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Hadleigh Great Wood, HADLEIGH, Castle Point District, TQ820875, General geological site
Hadleigh Great Wood
Site of geological interest with disused pits that have provided information about the underlying geology. Any further significant excavations in the area should be recorded.
Hadleigh Great Wood (sometimes called Belfairs Nature Reserve) is the main survivor of a group of ancient woodlands on the southern slopes of the Rayleigh Hills. It lies on the south-western side of the valley of the Prittle Brook, which forms the north-eastern boundary. From the highest point of 64 metres (210 feet) above sea level in the western corner the reserve gently slopes down to 42 metres (140 feet) in the eastern corner. The Prittle Brook itself originally possessed many meanders but unfortunately most of these were cut off by straightening the brook some time after the 1920s but the dry beds of some of these former meanders are still visible.
The geology of the wood is similar to other woods in this part of Essex and the fauna and flora of the wood varies with the underlying geology. However, it is not always easy to identify the various rock layers as exposures are rare and the boundaries between the beds are indistinct due to a covering of ‘head’ (see below).
Beneath the entire area is a thickness of about 130 metres (430 feet) London Clay which was deposited on the floor of a subtropical sea some 50 million years ago. London Clay is exposed in the bed of the Prittle Brook and in places can be seen large fragments of septarian nodules which are characteristic calcareous concretions with cracks lined with calcite that occur frequently in the clay. The London Clay is overlain by a sandy clay called the Claygate Beds, and this is overlain in turn by Bagshot Sand, a yellow/brown sand deposited close to a shoreline. The boundary between the Claygate Beds and the Bagshot Sand is hard to trace on the ground but in other woods it is often marked by a change in the angle of the slope and by a line of springs. The Bagshot Sand is, however, often seen thrown out of animal burrows in the north-west of the wood where it consists of medium to fine grained sand, in places stained by iron. The whole sequence of rocks is still horizontal but has been uplifted and eroded over millions of years. As the ground surface of the wood slopes down to the valley the London Clay is therefore exposed at the valley bottom, the Claygate Beds in the centre of the wood, and the Bagshot Sand caps the highest ground. Hadleigh Great Wood therefore tells the story of a gradual shallowing of the London Clay sea as you walk uphill from east to west.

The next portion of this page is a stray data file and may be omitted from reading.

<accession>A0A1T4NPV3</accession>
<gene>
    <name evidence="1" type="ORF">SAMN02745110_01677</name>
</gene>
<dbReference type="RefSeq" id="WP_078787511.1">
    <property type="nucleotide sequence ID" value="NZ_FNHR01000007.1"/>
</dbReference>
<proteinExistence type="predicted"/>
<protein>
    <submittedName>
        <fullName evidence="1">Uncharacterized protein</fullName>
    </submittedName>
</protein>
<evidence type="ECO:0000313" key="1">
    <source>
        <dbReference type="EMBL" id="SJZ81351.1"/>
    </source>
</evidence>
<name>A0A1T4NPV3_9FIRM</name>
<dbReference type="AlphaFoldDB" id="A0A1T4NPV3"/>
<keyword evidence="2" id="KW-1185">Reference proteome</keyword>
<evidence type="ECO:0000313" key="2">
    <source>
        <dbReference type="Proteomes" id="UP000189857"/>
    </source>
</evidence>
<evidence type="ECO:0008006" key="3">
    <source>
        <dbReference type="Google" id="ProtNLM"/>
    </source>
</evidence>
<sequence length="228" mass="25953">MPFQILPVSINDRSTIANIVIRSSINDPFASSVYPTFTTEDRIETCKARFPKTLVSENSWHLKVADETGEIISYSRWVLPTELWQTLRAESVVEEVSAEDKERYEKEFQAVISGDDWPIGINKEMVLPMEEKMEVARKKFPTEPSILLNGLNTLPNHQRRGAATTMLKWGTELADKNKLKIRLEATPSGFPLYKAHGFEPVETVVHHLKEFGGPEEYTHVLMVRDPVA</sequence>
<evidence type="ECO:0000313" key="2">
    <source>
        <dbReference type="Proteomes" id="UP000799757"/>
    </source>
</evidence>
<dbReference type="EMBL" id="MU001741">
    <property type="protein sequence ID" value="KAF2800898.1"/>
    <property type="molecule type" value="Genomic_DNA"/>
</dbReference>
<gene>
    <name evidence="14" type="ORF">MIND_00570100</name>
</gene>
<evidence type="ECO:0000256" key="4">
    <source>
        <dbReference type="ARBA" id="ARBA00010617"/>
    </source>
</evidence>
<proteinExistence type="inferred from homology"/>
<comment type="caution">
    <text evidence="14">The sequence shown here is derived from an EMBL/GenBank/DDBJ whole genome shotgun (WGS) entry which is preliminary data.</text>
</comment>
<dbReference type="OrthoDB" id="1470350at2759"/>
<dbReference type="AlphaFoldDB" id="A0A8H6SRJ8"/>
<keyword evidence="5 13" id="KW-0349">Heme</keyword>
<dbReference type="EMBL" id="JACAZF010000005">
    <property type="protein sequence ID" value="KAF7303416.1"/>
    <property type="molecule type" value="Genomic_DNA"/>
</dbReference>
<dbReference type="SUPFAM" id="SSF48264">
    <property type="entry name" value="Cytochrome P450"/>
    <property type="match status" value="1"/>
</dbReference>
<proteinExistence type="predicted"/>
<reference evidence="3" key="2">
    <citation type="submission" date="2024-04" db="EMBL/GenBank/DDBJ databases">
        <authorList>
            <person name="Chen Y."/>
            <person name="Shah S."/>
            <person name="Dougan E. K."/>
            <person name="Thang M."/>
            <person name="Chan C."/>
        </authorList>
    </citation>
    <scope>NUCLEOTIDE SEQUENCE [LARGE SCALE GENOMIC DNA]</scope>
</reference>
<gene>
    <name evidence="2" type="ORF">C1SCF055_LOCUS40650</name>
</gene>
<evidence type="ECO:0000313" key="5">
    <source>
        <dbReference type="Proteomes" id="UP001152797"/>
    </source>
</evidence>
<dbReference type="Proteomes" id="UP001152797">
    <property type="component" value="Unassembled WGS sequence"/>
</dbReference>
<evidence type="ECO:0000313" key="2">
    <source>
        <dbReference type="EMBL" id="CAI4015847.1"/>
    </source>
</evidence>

In the south of the wood there are wide, shallow former gravel pits but the origin of this gravel is unclear. It is too thin to be marked on the geological map but is probably ancient Medway gravel that has migrated downhill to this spot from the high ground at Hadleigh during the coldest periods of the Ice Age by the process of ‘solifluction’. Much of the surface geology of the wood is, in fact, composed of a thin deposit called ‘head’ which consists of a mixture of clays and sands from the underlying beds that have been reworked and redeposited by ‘freeze-thaw’ action during this time. Also present is a large amount of fine, wind-blown sediment called loess, which blankets a large part of south-east Essex and was deposited as a wind-blown sediment, again during the Ice Age.
Hadleigh Great Wood and Belfairs Wood are situated either side of the boundary between the districts of Castle Point and Southend but both Woods are owned and managed by Southend Borough Council. An excellent account of the geology of Hadleigh Great Wood by Jerry Bowdrey can be found in the booklet Hadleigh Great Wood: The Wildlife and History of Belfairs Nature Reserve, published by the South Essex Natural History Society (Spooner and Bowdrey 1988).
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Reference: Spooner & Bowdrey 1988 (p. 1-4).
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